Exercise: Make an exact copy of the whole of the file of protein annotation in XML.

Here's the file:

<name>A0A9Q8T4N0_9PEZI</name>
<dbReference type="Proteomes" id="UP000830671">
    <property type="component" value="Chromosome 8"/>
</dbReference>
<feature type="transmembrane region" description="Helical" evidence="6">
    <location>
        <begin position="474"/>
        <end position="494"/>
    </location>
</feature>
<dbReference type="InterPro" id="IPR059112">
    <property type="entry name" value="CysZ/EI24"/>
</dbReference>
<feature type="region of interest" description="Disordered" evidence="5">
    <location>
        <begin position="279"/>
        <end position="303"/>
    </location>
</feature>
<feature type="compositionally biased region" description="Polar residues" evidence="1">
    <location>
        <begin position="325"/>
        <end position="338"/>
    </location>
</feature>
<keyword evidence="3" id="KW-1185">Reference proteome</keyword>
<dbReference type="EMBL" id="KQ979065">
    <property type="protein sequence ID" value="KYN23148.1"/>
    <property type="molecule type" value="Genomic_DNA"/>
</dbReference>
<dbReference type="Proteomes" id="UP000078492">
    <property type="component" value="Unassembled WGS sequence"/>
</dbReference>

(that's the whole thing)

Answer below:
<name>A0A9Q8T4N0_9PEZI</name>
<dbReference type="Proteomes" id="UP000830671">
    <property type="component" value="Chromosome 8"/>
</dbReference>
<feature type="transmembrane region" description="Helical" evidence="6">
    <location>
        <begin position="474"/>
        <end position="494"/>
    </location>
</feature>
<dbReference type="InterPro" id="IPR059112">
    <property type="entry name" value="CysZ/EI24"/>
</dbReference>
<feature type="region of interest" description="Disordered" evidence="5">
    <location>
        <begin position="279"/>
        <end position="303"/>
    </location>
</feature>
<feature type="compositionally biased region" description="Polar residues" evidence="1">
    <location>
        <begin position="325"/>
        <end position="338"/>
    </location>
</feature>
<keyword evidence="3" id="KW-1185">Reference proteome</keyword>
<dbReference type="EMBL" id="KQ979065">
    <property type="protein sequence ID" value="KYN23148.1"/>
    <property type="molecule type" value="Genomic_DNA"/>
</dbReference>
<dbReference type="Proteomes" id="UP000078492">
    <property type="component" value="Unassembled WGS sequence"/>
</dbReference>